Even in Paradise arrives a timely moment, since 2016 was the 400th anniversary of William Shakespeare’s death, and it has been a decade since Prospero’s Daughter, Nunez’s award-winning retelling of the bard’s The Tempest. With a special issue of Shakespeare Quarterly on race, edited by early modernists Kim F. Hall and Peter Erickson, published in the past year, Nunez’s novel appears at a critical juncture in which the legacies of race and colonialism are brought to bear in provocative, new directions in Shakespeare criticism.1 As I have these particular events in mind, I am aware that my review overshadows other rich avenues for reading Nunez’s novel, particularly through its allusions to George Lamming’s In the Castle of My Skin (1953) that appear later in the novel. But given that Nunez herself notes the anniversary of Shakespeare’s death coinciding with the publication of her novel, I am compelled to position Even in Paradise among the recent work that redefines the traditions that Shakespeare has come to signify, in both popular and academic reception. It casts light on the particular and structural effects of imperial influence, both historical and modern (the US presence is mentioned throughout the novel). In this regard, Nunez’s novel reminds me of Said’s observation that literary texts and imperial processes “are not bounded by their formal historical beginnings and endings.”2 Even in Paradise thus embeds Shakespeare’s King Lear within the Caribbean in our contemporary moment, gesturing at both the violence and beauty, barbarism and civilization, that accompany cultural memories and institutions.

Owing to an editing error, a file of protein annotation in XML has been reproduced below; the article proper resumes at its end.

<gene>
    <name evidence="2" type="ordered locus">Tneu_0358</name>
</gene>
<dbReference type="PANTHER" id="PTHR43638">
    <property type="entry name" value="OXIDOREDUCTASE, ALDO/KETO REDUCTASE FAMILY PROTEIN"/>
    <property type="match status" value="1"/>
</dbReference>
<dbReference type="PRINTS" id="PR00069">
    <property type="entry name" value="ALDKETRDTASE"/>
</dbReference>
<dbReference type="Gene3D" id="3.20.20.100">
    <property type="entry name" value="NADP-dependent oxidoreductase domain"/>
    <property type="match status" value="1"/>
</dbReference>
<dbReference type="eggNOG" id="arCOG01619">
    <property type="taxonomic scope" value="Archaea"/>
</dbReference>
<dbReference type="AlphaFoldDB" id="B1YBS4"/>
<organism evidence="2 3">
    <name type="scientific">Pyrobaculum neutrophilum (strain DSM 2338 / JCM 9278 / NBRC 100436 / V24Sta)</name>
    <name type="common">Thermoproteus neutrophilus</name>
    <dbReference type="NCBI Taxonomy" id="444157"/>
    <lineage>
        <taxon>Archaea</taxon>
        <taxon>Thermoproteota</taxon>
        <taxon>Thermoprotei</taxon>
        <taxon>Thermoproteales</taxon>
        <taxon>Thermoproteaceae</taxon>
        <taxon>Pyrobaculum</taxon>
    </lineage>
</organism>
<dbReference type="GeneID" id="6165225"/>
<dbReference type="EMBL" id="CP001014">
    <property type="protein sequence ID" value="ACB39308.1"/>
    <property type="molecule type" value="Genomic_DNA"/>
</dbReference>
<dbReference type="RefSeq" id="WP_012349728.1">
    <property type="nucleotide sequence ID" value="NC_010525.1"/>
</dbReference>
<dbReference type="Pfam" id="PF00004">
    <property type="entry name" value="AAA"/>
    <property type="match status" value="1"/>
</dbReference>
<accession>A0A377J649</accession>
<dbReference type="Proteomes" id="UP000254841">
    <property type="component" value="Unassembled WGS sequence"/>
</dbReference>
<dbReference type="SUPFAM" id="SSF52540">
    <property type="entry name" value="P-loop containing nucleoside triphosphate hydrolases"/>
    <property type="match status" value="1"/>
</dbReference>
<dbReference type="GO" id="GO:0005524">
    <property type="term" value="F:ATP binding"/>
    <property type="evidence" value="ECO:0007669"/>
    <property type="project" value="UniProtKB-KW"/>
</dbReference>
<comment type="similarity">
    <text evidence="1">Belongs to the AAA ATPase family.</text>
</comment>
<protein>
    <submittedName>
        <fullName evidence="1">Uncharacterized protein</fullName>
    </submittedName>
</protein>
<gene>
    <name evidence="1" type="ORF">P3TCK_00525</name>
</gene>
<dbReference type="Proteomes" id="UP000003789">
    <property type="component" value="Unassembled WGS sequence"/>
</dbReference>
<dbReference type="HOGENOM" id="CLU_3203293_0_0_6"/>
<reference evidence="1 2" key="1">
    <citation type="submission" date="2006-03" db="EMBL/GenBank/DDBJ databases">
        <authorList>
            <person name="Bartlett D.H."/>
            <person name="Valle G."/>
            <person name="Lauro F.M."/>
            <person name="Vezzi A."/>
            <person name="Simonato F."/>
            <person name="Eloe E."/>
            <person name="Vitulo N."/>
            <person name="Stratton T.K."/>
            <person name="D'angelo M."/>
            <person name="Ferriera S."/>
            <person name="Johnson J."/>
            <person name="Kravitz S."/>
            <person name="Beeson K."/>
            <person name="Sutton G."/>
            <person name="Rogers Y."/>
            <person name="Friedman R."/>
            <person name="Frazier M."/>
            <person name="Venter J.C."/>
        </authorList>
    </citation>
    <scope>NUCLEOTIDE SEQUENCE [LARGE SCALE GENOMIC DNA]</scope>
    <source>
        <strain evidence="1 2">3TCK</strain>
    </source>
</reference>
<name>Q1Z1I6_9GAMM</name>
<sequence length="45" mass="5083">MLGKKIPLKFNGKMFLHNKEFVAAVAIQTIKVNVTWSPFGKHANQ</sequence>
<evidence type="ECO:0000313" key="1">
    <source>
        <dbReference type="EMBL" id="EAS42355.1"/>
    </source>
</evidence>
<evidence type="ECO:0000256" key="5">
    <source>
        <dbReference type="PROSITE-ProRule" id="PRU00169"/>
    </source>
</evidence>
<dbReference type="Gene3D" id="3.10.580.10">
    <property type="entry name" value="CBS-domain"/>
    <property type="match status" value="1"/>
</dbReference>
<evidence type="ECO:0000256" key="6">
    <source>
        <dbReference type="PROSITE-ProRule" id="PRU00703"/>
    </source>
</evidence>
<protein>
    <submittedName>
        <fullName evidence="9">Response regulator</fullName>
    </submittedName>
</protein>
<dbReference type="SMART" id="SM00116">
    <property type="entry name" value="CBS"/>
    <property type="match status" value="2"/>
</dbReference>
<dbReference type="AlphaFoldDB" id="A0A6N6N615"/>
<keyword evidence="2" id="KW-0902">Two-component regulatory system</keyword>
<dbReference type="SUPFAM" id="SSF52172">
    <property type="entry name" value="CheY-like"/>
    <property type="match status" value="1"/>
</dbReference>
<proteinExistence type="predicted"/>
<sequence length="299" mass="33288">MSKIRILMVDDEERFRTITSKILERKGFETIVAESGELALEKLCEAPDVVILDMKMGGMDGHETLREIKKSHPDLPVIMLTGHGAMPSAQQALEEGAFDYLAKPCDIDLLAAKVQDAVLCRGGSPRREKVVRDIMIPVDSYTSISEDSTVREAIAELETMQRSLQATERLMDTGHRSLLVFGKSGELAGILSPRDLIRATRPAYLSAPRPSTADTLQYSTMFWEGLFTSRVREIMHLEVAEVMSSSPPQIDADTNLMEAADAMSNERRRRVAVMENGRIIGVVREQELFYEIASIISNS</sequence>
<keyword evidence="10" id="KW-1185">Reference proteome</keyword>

Kristina Huang is a 2017–19 Scholar in Residence in the English Department at Reed College. Her dissertation work, “Toward a Black Enlightenment: The Social Life of Black Thought in the Long Eighteenth Century,” has been supported by the Institute for Research on the African Diaspora in the Americas and the Caribbean (IRADAC) and the Committee on Globalization and Social Change at the Graduate Center, CUNY.


1 See Peter Erickson and Kim F. Hall, “‘A New Scholarly Song’: Rereading Early Modern Race,” Shakespeare Quarterly 67, no. 1 (2016): 1–13.

2 Edward W. Said, Culture and Imperialism (New York: Vintage, 1994), 66.